Emma Simon was on a run. That part wasn’t unusual. What was unusual was her route. The Santa Rosa High School senior recently found herself running west from her home and, without really thinking about it, onto the Mendocino Avenue campus of her high school.
It was entirely empty.
She hadn’t been there since March 13, the day Simon and so many others thought they were leaving school for a week-long spring break, perhaps a couple of weeks if Santa Rosa City Schools decided to shutter campuses for a stretch in an abundance of caution over the growing coronavirus pandemic.
Officials did, of course, extend the closure beyond spring break. First by a couple of weeks and then by ending in-person classes and events altogether. School would not re-open.
So Simon’s midday visit became a goodbye of sorts. She didn’t plan it. But she also didn’t plan to have the final quarter of her senior year abruptly aborted.
“It was 11 a.m. on a Wednesday,” she said. “There should have been students there. There should have been school and class. I kind of walked around. It ended up being a really weird thinking time for me. I thought, ‘Oh this is where we ate lunch freshman year,’ and ‘Here is where we went sophomore year.’ It was definitely sad, but I would say it was nice. It was a little bit of closure. It was a little bit of a chance to say goodbye in a weird way.”
There has been no alternative for the class of 2020 but to endure weird goodbyes.
In an effort to confront the rapid spread of the coronavirus, traditional school - on campus, in classrooms, with peers - was canceled for the vast majority of North Bay students after spring break in March. School continues, but in the form of “distance learning.” Lessons are delivered online, students remain at home and every single extracurricular activity from sporting events to spring theater productions were canceled.
And with them went so many of the rites of spring for graduating seniors: Prom, senior picnics, Project Graduation all-night parties, even traditional graduation ceremonies. These milestones are gone in many cases, on hold in others and dramatically altered in still more.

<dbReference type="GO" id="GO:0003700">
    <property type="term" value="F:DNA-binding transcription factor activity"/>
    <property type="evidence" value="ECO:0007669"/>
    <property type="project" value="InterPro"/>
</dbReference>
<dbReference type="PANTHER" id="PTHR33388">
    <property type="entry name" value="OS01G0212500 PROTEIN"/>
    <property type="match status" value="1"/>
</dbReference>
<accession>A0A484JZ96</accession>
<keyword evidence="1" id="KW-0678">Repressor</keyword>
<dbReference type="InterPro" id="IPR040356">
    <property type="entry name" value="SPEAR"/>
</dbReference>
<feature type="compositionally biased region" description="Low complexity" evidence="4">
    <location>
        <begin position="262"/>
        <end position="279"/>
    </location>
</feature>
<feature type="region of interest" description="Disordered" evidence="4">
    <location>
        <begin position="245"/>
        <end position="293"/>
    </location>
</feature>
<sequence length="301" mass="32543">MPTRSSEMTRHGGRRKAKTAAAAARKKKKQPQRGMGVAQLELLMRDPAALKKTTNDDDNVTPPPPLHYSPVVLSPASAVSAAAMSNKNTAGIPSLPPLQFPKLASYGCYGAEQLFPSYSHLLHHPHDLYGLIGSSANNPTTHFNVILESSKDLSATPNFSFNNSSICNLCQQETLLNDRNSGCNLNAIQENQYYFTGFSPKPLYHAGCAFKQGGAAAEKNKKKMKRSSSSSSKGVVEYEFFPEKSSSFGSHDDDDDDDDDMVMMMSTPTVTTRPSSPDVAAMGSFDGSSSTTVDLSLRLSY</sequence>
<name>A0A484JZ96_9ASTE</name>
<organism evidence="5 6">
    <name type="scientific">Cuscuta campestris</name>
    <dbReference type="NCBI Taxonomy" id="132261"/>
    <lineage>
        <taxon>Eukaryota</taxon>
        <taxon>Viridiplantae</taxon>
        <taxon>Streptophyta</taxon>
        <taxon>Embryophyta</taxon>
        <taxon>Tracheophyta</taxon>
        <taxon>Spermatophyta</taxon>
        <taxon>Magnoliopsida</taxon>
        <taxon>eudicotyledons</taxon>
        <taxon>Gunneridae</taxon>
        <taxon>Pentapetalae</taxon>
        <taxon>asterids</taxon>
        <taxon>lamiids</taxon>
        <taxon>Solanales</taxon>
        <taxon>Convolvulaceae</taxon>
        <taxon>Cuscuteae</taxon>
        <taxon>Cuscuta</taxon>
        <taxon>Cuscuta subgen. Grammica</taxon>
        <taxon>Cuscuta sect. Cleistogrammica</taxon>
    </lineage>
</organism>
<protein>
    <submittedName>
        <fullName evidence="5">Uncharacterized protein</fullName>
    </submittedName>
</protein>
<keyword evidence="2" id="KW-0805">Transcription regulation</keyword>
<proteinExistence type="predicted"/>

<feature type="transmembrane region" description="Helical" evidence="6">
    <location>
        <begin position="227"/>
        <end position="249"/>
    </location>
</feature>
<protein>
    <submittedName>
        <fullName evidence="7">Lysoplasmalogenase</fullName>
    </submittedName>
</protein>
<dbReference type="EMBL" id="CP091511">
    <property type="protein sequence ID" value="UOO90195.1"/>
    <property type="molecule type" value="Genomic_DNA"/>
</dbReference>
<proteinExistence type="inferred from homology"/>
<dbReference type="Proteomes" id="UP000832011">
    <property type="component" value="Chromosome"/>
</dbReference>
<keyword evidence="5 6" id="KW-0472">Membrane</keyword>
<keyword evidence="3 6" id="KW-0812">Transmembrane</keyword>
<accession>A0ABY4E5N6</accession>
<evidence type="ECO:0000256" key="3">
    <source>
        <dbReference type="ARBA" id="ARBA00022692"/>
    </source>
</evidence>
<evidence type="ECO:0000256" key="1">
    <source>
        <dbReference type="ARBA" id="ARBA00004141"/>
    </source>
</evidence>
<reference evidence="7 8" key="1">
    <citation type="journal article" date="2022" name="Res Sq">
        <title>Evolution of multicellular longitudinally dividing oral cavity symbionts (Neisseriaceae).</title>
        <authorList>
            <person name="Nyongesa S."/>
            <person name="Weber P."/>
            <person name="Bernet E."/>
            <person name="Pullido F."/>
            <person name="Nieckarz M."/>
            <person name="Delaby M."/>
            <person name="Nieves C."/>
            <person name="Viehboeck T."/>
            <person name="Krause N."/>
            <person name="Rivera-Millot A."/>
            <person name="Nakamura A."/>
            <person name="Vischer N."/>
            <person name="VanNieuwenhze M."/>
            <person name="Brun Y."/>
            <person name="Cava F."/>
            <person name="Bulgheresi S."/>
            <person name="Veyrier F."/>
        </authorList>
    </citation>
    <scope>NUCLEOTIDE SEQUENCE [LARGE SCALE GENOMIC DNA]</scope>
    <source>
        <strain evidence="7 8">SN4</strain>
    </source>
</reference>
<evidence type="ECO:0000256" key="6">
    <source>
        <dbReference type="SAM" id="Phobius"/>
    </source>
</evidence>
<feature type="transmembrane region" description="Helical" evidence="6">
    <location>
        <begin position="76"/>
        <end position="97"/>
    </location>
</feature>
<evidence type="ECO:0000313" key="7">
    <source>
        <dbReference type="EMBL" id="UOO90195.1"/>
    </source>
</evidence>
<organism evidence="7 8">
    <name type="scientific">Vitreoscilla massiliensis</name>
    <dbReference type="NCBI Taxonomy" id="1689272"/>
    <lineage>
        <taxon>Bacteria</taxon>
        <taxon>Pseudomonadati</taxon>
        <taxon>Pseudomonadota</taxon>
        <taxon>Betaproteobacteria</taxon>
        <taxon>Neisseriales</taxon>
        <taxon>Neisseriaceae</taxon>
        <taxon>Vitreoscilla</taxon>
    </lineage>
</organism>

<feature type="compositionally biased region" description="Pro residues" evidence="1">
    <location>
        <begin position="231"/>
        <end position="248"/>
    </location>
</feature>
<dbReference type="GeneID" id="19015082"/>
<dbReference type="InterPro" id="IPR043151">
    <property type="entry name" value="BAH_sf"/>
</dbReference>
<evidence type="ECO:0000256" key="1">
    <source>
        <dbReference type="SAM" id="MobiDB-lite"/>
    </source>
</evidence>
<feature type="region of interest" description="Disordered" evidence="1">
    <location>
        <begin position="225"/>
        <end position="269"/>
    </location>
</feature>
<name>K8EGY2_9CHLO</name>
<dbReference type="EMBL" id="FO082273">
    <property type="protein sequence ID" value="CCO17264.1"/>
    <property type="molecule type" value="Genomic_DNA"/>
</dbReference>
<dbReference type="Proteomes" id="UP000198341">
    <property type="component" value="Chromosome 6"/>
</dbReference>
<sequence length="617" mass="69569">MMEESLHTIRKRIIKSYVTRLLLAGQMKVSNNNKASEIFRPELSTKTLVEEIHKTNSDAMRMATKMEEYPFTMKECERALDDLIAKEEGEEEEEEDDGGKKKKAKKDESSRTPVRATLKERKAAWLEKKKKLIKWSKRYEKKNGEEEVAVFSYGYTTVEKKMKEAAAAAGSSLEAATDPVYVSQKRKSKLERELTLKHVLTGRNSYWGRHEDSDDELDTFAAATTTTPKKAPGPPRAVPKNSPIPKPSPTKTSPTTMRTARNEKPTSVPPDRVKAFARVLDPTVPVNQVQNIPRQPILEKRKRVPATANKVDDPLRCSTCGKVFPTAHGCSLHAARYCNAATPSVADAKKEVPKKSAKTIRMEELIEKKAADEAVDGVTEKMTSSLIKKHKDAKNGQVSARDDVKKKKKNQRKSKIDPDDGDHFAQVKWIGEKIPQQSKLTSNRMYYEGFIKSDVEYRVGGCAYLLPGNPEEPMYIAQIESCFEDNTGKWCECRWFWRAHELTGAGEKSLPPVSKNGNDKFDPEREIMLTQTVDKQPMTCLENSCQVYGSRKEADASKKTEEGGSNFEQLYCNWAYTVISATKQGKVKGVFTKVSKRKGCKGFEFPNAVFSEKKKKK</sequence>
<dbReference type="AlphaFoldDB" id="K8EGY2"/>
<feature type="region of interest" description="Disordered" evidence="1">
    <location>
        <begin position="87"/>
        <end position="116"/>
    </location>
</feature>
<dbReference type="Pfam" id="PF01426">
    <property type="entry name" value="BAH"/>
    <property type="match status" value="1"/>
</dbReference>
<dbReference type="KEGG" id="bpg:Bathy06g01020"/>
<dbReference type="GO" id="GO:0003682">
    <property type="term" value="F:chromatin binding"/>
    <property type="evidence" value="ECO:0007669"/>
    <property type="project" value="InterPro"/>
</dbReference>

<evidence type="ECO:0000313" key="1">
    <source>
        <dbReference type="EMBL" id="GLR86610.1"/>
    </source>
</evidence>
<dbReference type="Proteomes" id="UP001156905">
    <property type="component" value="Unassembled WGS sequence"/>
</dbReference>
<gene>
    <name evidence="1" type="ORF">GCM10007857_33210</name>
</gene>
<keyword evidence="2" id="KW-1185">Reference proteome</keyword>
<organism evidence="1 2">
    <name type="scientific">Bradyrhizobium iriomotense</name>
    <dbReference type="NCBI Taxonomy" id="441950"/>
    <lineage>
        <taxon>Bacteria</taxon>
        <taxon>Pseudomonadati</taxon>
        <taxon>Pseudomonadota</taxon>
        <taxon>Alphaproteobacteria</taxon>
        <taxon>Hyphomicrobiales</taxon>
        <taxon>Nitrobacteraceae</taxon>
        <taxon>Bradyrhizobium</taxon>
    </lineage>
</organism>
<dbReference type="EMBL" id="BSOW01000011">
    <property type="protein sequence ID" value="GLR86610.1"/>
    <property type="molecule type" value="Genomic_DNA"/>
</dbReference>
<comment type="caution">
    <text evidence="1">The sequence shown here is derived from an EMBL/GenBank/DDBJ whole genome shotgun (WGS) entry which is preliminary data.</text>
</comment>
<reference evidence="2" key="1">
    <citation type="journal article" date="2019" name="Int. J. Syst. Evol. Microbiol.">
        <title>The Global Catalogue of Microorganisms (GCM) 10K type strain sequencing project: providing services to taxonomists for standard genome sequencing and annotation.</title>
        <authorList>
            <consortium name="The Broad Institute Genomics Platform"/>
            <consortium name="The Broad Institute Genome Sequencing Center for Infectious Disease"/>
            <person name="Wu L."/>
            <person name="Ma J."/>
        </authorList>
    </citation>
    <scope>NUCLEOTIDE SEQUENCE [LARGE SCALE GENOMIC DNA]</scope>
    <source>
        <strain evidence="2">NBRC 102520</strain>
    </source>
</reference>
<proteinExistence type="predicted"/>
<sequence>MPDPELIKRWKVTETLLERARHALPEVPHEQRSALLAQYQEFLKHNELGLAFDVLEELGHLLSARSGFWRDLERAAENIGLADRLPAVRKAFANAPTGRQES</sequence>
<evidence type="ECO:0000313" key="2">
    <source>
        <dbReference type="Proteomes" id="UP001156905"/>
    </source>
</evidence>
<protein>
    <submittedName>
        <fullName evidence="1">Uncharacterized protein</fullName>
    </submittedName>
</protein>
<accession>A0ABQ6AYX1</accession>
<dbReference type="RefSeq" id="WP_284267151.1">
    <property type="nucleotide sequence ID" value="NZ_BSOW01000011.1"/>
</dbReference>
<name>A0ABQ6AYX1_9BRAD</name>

School officials across the North Bay are polling students: Would you come back for a graduation ceremony in the fall? Would you participate if ceremonies were online? Do you want a lawn sign announcing your impending graduation? The signs, now being distributed to seniors and their parents at drive-thru stations on empty campuses throughout the county, are one of the only tangible signs of celebration. For these seniors, it’s clearly a disappointing end not only to their high school years, but their adolescence.
Graduation, for so many, marks not just an end but a beginning. The class of 2020 is wrestling with saying goodbye on terms they could never have foreseen and walking into a future that is entirely upended. And for many, the sting comes in waves, not unlike the grieving of a death.
“If I had known that was the last time I would see a lot of people I would have done things a lot differently. I would have thought about it a lot more,” Simon said. “I don’t remember a single class or what we did that day and I’d like to have memories of my last day of high school for the rest of my life.”
And graduation and senior sunset and Project Grad night? She’s still coming to terms with those losses, too.
“It’s the culmination,” Simon said. “Honestly, I feel like everything I have worked for the past four years, all of that hard work, has been taken away from me.”
Missing the small moments
For Cardinal Newman senior Isabella Brunner, there is some irony in the fact that a catastrophe is keeping her class from graduating together, as a group. As sophomores, this class endured the Tubbs fire that razed half of their campus and kept them at separate locations for months. There have been canceled events because of subsequent wildfires, massive power shutoffs, once in a generation floods. No school year has gone off without a hitch for this class.